Jones was not to be gainsaid. ‘For once,’ he said, ‘I find myself in agreement with Reynolds.’ (There was some nervous laughter from the floor.) ‘Unless we wish to excite the contempt of our enemies and our friends, we must proceed with the procession in the teeth of every prohibition.’

‘Hear, hear,’ said Reynolds, indicating that enemies can become friends under certain circumstances. These sentiments were once more received with general applause, and a resolution was immediately passed adjourning the meeting to the common, as arranged. O’Connor slumped in his chair, obviously exhausted, but he did not object.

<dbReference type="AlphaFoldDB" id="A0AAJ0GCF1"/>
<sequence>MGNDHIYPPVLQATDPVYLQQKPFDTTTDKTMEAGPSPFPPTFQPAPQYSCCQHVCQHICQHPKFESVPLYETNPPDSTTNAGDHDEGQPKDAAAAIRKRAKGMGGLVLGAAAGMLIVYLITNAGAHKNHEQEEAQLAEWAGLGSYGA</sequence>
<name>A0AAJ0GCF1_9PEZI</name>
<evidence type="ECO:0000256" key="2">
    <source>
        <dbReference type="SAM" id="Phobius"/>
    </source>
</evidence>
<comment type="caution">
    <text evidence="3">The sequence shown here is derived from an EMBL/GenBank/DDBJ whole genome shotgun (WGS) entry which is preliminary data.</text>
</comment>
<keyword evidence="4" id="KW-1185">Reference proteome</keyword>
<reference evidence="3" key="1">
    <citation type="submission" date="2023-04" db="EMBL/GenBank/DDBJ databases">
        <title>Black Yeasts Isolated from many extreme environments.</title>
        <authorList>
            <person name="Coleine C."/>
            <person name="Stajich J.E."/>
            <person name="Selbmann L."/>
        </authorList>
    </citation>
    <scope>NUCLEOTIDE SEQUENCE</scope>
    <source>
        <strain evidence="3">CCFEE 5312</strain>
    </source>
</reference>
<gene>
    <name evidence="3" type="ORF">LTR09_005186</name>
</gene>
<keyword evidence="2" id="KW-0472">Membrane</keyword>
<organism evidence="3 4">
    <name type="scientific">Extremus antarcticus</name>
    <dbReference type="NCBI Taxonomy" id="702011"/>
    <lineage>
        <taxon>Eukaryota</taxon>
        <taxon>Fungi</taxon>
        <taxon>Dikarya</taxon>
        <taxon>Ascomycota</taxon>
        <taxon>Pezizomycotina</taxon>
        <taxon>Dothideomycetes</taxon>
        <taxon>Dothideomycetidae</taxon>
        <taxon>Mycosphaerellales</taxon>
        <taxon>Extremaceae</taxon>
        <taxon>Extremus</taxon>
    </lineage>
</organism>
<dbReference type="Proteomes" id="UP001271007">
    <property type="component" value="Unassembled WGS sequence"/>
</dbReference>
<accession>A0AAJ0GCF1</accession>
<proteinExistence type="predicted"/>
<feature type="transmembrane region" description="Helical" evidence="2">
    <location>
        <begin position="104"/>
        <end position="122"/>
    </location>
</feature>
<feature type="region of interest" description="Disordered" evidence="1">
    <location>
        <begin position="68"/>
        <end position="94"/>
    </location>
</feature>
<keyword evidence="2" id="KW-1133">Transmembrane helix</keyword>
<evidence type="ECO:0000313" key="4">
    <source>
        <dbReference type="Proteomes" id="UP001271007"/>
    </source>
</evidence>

During this discussion two specially constructed ornamental carts had been driven up to the doors of the institution. The vehicle intended for the carriage of the great petition was on four wheels, and drawn by as many huge farm horses, while there was also a long cart in waiting for the delegates and their associates, harnessed to six more monster animals. The latter conveyance contained transverse seats to accommodate the senior Chartists and several representatives of the press, myself included. The gentleman from the Illustrated London News was an odd dog, but the quill driver from the Manchester Guardian was all right. Our transport was festooned with fluttering banners, each bearing an elaborately embroidered demand from the People’s Charter, such as ‘Universal Suffrage,’ ‘Annual Parliaments,’ and so forth, while one side of the petition-bearing cart bore the legend ‘No Surrender,’ the other ‘Vox populi vox Dei.’